08:44 Credits

#### Part 8 - Example Calculation

Very good! It is time to explicitly calculate with an example. Also it is a good time to introduce, the very famous, **Euler’s number**.

###### Content of the video:

00:00 Intro

00:21 Recalling the monotone convergence criterion

00:55 Introducing the example

01:21 Proving monotonicity

04:49 Proving bounded from above

08:55 End result of the example

09:46 Credits

#### Part 9 - Subsequences and Accumulation Values

Another important topic in Real Analysis and for sequences are so-called **accumulation values**.

###### Content of the video:

00:00 Intro

00:13 Definition of subsequences

01:40 Example

03:26 General fact about subsequences

04:00 Example with a divergent sequence

05:04 Definition accumulation value

06:49 Alternative definition of accumulation values

07:47 Credits

#### Part 10 - Bolzano-Weierstrass Theorem

By knowing what accumulation values for sequences actually are, we can discuss a famous and important fact in this field: the **Bolzano-Weierstrass theorem**.

###### Content of the video:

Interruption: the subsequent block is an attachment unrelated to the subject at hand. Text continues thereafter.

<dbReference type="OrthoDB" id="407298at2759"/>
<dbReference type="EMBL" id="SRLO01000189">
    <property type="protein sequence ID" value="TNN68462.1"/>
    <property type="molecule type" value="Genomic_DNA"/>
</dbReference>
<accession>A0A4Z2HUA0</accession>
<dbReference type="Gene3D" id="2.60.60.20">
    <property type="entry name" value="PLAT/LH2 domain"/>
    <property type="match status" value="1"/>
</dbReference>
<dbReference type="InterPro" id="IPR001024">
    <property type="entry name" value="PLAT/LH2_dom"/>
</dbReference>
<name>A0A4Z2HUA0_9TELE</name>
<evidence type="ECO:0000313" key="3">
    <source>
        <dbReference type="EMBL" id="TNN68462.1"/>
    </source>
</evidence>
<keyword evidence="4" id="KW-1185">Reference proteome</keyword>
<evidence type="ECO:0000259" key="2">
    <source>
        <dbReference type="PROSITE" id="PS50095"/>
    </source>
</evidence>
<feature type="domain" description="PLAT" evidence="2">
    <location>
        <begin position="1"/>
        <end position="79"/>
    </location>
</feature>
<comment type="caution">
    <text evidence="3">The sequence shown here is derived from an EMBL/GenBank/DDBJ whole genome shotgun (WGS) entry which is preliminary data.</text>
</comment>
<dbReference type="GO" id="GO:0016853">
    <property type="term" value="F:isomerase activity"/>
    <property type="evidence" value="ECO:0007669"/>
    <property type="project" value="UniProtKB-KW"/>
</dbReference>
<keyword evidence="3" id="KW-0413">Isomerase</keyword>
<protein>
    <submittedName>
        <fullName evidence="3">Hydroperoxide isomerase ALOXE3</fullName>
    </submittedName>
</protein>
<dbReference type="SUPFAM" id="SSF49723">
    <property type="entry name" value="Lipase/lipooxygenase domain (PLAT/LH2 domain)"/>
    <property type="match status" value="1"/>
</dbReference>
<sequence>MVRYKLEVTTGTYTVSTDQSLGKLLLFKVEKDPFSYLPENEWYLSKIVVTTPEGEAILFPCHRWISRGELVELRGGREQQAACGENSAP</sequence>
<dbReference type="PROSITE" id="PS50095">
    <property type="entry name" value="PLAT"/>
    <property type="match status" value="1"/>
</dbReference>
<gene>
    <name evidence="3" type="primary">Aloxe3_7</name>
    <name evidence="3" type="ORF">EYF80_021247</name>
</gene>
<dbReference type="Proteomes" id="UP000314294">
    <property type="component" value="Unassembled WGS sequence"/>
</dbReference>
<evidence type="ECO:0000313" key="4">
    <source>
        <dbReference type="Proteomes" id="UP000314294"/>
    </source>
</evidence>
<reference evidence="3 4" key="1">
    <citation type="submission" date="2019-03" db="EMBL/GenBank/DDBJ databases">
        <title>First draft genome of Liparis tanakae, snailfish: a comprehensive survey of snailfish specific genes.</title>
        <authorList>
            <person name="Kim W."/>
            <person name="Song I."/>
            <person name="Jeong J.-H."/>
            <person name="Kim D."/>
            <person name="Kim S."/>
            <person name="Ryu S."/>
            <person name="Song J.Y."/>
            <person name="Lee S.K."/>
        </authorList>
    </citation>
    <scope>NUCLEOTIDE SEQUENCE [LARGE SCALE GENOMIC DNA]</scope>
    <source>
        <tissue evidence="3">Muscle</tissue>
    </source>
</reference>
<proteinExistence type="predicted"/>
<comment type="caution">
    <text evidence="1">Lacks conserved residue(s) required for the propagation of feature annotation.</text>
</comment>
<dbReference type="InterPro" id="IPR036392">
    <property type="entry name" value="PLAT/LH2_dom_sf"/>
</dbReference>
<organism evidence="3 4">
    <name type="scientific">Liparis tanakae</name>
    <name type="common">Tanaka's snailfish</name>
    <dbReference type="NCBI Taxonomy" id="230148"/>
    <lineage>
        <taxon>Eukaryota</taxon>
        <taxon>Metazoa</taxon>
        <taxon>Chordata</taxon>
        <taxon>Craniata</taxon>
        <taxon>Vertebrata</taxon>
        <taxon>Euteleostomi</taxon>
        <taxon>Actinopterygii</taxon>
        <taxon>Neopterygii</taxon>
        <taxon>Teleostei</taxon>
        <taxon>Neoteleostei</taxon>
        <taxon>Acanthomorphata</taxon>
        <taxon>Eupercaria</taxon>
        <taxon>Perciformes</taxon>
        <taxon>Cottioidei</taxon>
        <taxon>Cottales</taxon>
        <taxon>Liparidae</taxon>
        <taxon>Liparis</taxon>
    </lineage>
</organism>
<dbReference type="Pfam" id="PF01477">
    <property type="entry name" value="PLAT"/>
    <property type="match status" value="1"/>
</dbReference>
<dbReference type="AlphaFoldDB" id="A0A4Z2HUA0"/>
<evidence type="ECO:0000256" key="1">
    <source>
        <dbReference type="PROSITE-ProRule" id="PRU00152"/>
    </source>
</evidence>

00:00 Intro

00:20 Bolzano-Weierstrass theorem

01:13 Proof

05:42 Credits

#### Part 11 - Limit Superior and Limit Inferior

There are two special accumulation values for a sequence: the **limit superior** and **limit inferior**.

###### Content of the video:

00:00 Intro

00:20 Example

02:07 Improper accumulation value

03:34 Definition limit superior and limit inferior

04:29 Why do we use these names and notations?

06:45 Fact

08:24 Credits

#### Part 12 - Examples for Limit Superior and Limit Inferior

Let us do some **examples** and calculations rules for the limit superior and limit inferior:

###### Content of the video:

00:00 Intro

00:37 Example

01:31 Properties of lim sup and lim inf

03:00 Properties for combining 2 sequences

04:53 Example summation of 2 sequences

06:00 Example product of 2 sequences

06:57 Credits

#### Part 13 - Open, Closed and Compact Sets